Bolton was so alarmed by the comments that he cut the meeting short, according to people familiar with the testimony.
Sondland then asked the Ukrainians to accompany him to a previously scheduled debriefing in the Ward Room, a basement conference area used by the national security team.
During that meeting, Sondland “emphasized the importance that Ukraine deliver the investigations into the 2016 election, the Bidens, and Burisma,” a reference to a gas company that tapped Biden’s son Hunter to be on its board, according to Vindman’s opening statement to lawmakers.
Vindman objected, telling Sondland that the request was “totally inappropriate,” according to a person familiar with his testimony.
As tensions mounted, Sondland asked the two Ukrainian officials if they would like to step out of the meeting temporarily, the person said.
Hill, whom Bolton had instructed to monitor Sondland, had just entered the Ward Room. She immediately echoed Vindman’s objections that the request was counter to national security goals, according to her testimony.
“She was very emotional,” one person who heard Vindman’s account of the meeting recalled, adding that Hill raised her voice and strongly objected.
Vindman and Hill complained directly to Eisenberg about the episode, according to his testimony and people familiar with their actions. It is unclear whether Eisenberg took any steps in response.
Weeks later, Vindman grew even more alarmed as he sat in the Situation Room listening to Trump speak with Zelensky, according to a person familiar with his testimony. Among the officials present were Morrison, who had just replaced Hill as the senior Russia adviser at the White House, and retired Lt. Gen. Keith Kellogg, Vice President Pence’s national security adviser.
“I would like you to do us a favor,” Trump told the Ukrainian president, then asked him to look into the debunked conspiracy theory that a Democratic National Committee server was transported to Ukraine after it was hacked in 2016, according to a rough transcript released by the White House. Trump also asked Zelensky to pursue an investigation into Biden and his son, the transcript shows.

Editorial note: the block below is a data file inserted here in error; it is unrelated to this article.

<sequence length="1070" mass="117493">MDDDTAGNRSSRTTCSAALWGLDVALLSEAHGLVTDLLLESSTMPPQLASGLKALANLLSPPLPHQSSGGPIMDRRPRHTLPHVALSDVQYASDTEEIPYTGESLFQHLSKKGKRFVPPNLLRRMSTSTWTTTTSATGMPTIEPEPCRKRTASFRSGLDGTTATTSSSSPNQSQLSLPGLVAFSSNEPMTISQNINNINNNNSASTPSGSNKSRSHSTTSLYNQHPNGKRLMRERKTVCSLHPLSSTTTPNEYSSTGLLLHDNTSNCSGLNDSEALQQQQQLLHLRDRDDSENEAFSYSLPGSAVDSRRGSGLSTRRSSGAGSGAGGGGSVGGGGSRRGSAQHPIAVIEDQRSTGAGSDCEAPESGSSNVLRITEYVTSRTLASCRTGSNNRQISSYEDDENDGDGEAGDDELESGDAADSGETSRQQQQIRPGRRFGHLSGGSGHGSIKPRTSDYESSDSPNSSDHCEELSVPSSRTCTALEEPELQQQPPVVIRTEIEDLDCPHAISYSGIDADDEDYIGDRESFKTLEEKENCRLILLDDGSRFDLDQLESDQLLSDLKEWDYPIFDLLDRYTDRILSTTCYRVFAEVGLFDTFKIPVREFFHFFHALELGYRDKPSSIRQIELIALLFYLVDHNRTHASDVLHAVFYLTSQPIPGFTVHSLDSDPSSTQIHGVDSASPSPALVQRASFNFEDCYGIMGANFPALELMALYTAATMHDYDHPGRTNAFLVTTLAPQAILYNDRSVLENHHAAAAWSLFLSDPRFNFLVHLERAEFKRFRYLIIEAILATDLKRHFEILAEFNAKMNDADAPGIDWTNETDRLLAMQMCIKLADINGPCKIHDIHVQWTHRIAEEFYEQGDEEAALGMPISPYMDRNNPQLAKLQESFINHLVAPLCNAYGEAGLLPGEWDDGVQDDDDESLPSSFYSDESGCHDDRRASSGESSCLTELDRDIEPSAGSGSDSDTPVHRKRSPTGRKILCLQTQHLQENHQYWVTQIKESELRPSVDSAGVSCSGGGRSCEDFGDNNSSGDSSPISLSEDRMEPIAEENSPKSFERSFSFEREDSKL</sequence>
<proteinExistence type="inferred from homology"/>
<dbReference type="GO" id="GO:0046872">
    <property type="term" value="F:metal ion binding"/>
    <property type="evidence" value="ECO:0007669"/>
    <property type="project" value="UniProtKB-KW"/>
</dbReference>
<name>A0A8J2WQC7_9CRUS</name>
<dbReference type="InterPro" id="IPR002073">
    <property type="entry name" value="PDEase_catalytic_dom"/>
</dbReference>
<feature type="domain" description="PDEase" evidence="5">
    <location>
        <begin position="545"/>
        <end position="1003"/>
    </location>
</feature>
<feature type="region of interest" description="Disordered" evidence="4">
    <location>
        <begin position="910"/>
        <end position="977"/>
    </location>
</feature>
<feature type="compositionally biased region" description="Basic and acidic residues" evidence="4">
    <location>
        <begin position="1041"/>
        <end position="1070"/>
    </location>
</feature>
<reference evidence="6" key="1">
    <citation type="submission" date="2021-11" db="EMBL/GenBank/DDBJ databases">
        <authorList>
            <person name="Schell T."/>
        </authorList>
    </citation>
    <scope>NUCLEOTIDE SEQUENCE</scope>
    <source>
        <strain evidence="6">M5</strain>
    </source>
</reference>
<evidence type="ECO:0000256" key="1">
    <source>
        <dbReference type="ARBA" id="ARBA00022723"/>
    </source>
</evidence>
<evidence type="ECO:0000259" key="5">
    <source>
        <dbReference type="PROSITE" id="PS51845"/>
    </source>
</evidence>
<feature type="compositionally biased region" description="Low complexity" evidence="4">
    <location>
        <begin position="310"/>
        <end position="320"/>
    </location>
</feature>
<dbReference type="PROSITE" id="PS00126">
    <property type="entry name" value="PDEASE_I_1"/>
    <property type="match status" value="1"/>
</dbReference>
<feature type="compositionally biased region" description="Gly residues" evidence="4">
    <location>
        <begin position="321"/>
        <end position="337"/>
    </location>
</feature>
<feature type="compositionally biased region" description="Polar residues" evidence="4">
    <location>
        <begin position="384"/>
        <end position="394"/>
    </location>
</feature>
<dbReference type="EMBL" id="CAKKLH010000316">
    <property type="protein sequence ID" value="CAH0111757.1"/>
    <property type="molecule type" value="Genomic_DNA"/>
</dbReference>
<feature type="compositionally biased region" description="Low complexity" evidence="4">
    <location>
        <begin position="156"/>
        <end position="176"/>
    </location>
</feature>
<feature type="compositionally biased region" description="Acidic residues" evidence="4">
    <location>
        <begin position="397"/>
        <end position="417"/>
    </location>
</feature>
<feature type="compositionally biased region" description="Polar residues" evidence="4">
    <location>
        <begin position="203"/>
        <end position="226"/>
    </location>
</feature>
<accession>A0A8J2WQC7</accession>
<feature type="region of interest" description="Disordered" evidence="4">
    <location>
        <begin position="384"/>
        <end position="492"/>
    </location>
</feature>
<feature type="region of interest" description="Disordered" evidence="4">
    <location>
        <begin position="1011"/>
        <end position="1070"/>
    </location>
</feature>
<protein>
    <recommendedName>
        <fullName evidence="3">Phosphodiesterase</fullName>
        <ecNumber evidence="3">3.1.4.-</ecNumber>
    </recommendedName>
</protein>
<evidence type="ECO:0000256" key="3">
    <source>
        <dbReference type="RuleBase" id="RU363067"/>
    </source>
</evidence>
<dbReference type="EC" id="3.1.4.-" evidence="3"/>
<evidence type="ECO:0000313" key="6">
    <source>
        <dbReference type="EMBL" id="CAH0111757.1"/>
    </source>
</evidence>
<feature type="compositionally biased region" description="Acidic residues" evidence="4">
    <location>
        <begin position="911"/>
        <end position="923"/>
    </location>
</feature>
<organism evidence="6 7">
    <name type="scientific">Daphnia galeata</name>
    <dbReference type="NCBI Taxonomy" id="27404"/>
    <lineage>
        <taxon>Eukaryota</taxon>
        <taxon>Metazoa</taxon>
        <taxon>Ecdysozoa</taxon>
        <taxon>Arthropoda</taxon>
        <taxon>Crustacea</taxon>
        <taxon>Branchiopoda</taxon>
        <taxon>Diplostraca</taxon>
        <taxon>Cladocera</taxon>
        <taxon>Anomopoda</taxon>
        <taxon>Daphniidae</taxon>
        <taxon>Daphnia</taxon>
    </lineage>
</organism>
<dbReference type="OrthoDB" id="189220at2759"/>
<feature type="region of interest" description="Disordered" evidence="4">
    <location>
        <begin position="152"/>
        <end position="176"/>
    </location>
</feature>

Stunned, Vindman looked up and made eye contact with Morrison, the person said.
In his statement to lawmakers, Vindman said he “did not think it was proper to demand that a foreign government investigate a U.S. citizen, and I was worried about the implications for the U.S. government’s support of Ukraine.”
After the call, Vindman hurried to Eisenberg’s door, bringing with him his twin brother, Yevgeny, an ethics attorney on the National Security Council. Ellis, a deputy legal adviser to the National Security Council, also joined the discussion, the person said.
Vindman read out loud notes he took of the president’s call. Eisenberg then suggested that the National Security Council move records of the call to a separate, highly classified computer system, Vindman told lawmakers.
The White House lawyer later directed the transcript’s removal to a system known as NICE, for NSC Intelligence Collaboration Environment, which is normally reserved for code-word-level intelligence programs and top-
secret sources and methods, according to an administration official.
Former Trump national security officials said it was unheard of to store presidential calls with foreign leaders on the NICE system but that Eisenberg had moved at least one other transcript of a Trump phone call there.
On Sept. 25, under mounting political pressure, the White House released the rough transcript of the Zelensky call. Trump has declared it a “perfect call” and proof that he has not done anything wrong.
In his testimony, Vindman recalled that on the call, Zelensky raised Burisma by name in response to Trump’s request that the Ukrainians look into the Bidens — a detail not included in the transcript released by the White House.
Ellen Nakashima and Rosalind S. Helderman contributed to this report.